After a lot of “Ekkk!” moments, learning what was safe, not-safe, and not-as-safe-as-I-thought-it was, here are the keys to making a kid-friendly kitchen:
1. CREATE A KID CABINET
This is a place for a toddler to explore. In our house, it contains lots of tupperware. Of course, I don’t call it the “kid cabinet” because that would take away all the excitement of wreaking havoc. The tupperware bins become building blocks to stack and nest, cups to practice pouring, and they scatter nicely.
2. TAG A WORK SPACE JUST FOR THEM
The floor is an excellent work space for a child, especially a small child. They just can’t fall very far. I have had poor experience with counters. Imagine Mingus at 14 months lunging off the edge. I snatched him mid-air, as he howled “hurt, hurt!”. He was angry; I was horrified. So, we do most of our work on the floor or at two wee sized desks that permanently block our cabinets.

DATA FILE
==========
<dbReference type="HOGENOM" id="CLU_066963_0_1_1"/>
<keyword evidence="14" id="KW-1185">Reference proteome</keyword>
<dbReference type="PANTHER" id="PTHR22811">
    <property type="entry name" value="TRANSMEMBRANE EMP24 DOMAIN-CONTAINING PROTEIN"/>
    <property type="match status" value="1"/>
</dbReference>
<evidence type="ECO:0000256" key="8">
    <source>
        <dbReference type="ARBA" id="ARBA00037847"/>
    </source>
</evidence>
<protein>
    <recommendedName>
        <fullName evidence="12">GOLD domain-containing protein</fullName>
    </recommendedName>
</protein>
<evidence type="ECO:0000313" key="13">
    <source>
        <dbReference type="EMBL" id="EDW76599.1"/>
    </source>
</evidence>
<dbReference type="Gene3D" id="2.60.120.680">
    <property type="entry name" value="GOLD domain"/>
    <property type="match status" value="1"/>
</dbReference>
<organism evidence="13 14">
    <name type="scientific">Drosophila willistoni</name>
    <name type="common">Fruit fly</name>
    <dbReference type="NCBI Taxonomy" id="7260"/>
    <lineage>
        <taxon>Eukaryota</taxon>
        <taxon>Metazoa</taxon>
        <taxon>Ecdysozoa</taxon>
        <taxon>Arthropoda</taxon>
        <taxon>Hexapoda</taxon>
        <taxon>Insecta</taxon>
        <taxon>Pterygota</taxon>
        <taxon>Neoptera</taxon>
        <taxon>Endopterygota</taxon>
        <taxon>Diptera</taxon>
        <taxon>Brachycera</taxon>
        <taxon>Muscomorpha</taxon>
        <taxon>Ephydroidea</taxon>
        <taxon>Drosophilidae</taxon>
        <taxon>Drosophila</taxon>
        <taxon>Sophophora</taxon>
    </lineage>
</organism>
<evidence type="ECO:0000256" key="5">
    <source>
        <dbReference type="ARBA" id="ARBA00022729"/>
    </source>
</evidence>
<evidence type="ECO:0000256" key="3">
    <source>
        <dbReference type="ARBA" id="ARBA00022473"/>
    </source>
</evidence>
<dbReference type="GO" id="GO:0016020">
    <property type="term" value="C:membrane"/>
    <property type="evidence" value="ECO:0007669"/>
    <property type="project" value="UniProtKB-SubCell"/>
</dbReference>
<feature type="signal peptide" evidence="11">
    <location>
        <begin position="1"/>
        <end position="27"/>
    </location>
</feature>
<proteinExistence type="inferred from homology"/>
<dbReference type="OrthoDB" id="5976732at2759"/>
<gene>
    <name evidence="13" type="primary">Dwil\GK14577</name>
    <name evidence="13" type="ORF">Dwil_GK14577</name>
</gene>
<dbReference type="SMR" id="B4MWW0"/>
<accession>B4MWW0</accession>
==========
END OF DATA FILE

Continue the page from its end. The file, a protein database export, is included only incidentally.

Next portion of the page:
3. PUT DOWN AN “OVEN LINE”
We have a strip of orange painter’s tape stuck to the floor about 6 feet away from the oven. When I am about to put something in/take something out, I remind the boys, “Get behind the oven line!” It works great.
4. SET ASIDE A SHARPS DRAWER
Anything sharp that’s not in our knife block goes in the “sharps drawer” This is off-limits. It houses a can opener, a corkscrew, a bottle opener, a variety of graters, etc… this frees up every other drawer to discoveries and makes the kids more independent. The boys frequently raid my tool collection, which is really not mine any longer.
5. OPEN UP THE TOOL DRAWER
An open drawer policy for the rest of the tools lets the kids know they’re actually part of the process. We often begin a cooking project when Mingus brings a tool to me and says, “I want to make something with this!” It’s a great source of inspiration.